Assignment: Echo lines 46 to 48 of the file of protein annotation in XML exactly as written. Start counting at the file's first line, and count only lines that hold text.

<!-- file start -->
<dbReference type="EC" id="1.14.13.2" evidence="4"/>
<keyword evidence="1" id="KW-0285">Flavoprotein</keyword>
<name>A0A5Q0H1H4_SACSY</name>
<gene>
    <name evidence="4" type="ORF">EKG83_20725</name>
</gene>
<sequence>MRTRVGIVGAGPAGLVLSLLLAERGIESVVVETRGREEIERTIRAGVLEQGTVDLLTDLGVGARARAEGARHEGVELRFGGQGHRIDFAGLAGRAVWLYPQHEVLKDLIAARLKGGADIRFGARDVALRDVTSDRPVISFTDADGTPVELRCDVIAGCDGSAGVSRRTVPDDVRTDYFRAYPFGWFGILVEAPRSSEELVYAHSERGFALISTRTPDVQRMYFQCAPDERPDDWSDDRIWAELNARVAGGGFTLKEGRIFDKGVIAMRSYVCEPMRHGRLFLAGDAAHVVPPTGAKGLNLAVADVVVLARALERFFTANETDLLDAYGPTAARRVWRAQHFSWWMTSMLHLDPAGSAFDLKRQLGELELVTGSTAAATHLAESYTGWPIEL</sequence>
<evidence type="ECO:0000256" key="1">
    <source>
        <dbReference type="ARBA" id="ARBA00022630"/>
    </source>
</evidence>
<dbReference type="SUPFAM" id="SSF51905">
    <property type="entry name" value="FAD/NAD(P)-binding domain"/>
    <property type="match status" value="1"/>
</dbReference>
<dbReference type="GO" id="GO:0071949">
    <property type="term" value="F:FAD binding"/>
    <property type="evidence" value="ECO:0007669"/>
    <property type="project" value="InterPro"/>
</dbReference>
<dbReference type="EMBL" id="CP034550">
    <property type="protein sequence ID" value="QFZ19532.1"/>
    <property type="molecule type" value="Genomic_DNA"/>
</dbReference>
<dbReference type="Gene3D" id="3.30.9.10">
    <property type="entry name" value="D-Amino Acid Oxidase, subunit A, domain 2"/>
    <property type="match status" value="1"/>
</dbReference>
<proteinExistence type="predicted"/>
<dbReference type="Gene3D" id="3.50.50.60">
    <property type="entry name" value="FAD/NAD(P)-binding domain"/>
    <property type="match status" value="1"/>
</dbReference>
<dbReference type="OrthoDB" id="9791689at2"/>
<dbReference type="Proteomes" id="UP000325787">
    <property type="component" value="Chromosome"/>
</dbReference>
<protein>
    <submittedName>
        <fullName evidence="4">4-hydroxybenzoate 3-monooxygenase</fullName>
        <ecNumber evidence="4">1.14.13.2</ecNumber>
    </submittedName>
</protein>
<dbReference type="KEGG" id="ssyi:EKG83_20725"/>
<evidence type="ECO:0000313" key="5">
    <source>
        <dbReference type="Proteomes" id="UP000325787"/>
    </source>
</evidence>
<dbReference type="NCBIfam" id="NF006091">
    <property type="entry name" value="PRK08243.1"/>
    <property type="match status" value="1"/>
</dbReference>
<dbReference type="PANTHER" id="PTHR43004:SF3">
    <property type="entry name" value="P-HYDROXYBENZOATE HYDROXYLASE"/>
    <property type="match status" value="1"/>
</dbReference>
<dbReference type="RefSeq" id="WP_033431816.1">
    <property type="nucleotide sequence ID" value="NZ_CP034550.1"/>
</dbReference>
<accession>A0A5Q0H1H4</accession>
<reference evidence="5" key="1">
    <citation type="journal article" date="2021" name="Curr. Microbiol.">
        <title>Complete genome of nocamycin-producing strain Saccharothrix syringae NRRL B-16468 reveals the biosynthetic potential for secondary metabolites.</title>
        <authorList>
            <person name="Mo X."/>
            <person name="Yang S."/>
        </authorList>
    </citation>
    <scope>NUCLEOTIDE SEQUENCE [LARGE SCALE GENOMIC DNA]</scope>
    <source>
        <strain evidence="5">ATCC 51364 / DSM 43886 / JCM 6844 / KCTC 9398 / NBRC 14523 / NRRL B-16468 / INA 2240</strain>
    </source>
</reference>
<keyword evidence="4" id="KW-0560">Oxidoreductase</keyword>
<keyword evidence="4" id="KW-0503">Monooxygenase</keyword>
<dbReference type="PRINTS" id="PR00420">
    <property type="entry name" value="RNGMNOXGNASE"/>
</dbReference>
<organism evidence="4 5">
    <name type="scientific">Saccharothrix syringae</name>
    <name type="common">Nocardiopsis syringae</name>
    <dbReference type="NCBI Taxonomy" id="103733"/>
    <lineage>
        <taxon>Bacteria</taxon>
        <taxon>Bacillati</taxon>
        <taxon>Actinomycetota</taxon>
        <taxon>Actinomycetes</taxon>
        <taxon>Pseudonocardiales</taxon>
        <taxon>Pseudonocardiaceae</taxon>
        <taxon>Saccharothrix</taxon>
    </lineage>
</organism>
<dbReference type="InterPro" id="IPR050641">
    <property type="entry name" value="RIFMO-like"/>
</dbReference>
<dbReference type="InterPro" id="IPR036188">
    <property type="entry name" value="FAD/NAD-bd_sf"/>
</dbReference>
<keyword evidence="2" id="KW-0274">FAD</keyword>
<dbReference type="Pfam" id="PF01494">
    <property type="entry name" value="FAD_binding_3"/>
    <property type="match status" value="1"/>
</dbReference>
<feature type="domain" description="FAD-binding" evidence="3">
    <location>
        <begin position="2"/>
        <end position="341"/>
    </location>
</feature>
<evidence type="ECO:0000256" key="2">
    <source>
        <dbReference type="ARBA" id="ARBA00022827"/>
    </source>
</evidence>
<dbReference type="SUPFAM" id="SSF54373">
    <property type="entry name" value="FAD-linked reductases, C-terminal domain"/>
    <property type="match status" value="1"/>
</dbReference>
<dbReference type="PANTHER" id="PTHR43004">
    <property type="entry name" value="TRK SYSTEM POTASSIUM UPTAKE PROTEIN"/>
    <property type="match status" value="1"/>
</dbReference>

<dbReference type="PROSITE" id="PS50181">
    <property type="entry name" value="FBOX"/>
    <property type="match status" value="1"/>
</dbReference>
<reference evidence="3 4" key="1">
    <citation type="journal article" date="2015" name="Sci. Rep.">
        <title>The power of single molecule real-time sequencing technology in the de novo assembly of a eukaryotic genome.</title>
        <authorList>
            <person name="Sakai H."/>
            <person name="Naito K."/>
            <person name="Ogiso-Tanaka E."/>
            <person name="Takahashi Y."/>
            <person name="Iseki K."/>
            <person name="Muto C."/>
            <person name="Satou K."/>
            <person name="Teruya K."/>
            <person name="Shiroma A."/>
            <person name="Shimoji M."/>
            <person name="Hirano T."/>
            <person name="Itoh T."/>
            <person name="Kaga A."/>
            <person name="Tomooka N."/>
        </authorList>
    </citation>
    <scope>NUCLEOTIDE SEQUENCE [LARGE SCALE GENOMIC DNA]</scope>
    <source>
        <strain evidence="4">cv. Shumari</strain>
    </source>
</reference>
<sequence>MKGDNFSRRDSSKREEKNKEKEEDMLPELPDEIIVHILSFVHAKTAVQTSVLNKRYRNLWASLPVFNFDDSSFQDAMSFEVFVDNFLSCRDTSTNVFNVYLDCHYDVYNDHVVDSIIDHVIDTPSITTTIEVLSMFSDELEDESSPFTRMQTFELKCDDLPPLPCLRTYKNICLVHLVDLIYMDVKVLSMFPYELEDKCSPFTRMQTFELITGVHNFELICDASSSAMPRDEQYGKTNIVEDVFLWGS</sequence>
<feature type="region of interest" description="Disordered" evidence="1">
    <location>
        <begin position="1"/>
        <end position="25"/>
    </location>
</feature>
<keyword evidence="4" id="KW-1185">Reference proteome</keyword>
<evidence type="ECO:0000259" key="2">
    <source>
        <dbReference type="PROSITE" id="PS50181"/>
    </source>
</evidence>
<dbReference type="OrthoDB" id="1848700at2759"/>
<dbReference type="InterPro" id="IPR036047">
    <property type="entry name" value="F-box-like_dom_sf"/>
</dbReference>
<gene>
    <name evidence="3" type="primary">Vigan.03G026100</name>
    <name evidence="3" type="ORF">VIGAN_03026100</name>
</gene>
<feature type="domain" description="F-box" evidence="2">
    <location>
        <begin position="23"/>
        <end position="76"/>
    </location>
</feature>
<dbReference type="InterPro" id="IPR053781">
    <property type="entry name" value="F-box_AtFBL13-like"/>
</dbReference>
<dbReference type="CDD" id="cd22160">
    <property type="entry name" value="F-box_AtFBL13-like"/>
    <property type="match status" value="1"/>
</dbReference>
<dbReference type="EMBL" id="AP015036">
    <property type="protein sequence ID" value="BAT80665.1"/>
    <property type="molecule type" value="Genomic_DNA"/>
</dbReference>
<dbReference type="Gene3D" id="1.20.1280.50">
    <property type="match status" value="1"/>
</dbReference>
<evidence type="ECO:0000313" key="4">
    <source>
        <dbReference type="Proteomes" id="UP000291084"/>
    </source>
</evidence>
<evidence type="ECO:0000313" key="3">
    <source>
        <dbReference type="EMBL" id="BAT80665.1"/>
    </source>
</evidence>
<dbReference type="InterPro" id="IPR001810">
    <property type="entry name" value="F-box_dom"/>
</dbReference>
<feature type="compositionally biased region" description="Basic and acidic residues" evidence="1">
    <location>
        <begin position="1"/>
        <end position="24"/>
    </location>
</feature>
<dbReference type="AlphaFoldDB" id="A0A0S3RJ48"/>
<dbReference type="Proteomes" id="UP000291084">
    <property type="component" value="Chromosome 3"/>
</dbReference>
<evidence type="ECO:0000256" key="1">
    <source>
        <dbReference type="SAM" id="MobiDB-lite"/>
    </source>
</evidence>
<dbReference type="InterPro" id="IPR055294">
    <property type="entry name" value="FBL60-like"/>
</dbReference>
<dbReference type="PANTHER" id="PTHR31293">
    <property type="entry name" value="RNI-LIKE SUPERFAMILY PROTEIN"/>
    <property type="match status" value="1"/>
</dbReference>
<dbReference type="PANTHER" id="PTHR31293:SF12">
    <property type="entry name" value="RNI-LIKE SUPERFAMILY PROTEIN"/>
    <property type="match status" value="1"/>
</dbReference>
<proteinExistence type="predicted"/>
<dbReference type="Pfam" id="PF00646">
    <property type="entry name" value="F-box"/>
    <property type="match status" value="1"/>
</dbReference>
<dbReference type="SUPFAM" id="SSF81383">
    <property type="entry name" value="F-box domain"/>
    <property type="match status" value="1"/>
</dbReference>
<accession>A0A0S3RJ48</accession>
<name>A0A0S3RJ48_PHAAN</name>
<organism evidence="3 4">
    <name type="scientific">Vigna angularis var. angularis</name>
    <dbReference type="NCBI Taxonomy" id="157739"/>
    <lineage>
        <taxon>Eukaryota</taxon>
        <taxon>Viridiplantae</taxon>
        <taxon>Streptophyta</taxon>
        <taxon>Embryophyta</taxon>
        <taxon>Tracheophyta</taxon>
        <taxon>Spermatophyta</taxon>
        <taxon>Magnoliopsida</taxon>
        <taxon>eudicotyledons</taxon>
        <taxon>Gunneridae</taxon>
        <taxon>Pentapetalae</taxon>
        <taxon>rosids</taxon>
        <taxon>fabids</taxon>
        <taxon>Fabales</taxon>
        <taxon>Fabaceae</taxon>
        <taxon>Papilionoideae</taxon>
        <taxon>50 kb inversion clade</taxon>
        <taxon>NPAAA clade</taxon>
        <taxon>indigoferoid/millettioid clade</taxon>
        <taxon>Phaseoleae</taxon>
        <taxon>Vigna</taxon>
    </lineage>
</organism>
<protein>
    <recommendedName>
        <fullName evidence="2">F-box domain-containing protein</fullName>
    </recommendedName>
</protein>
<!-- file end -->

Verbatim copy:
<evidence type="ECO:0000313" key="5">
    <source>
        <dbReference type="Proteomes" id="UP000325787"/>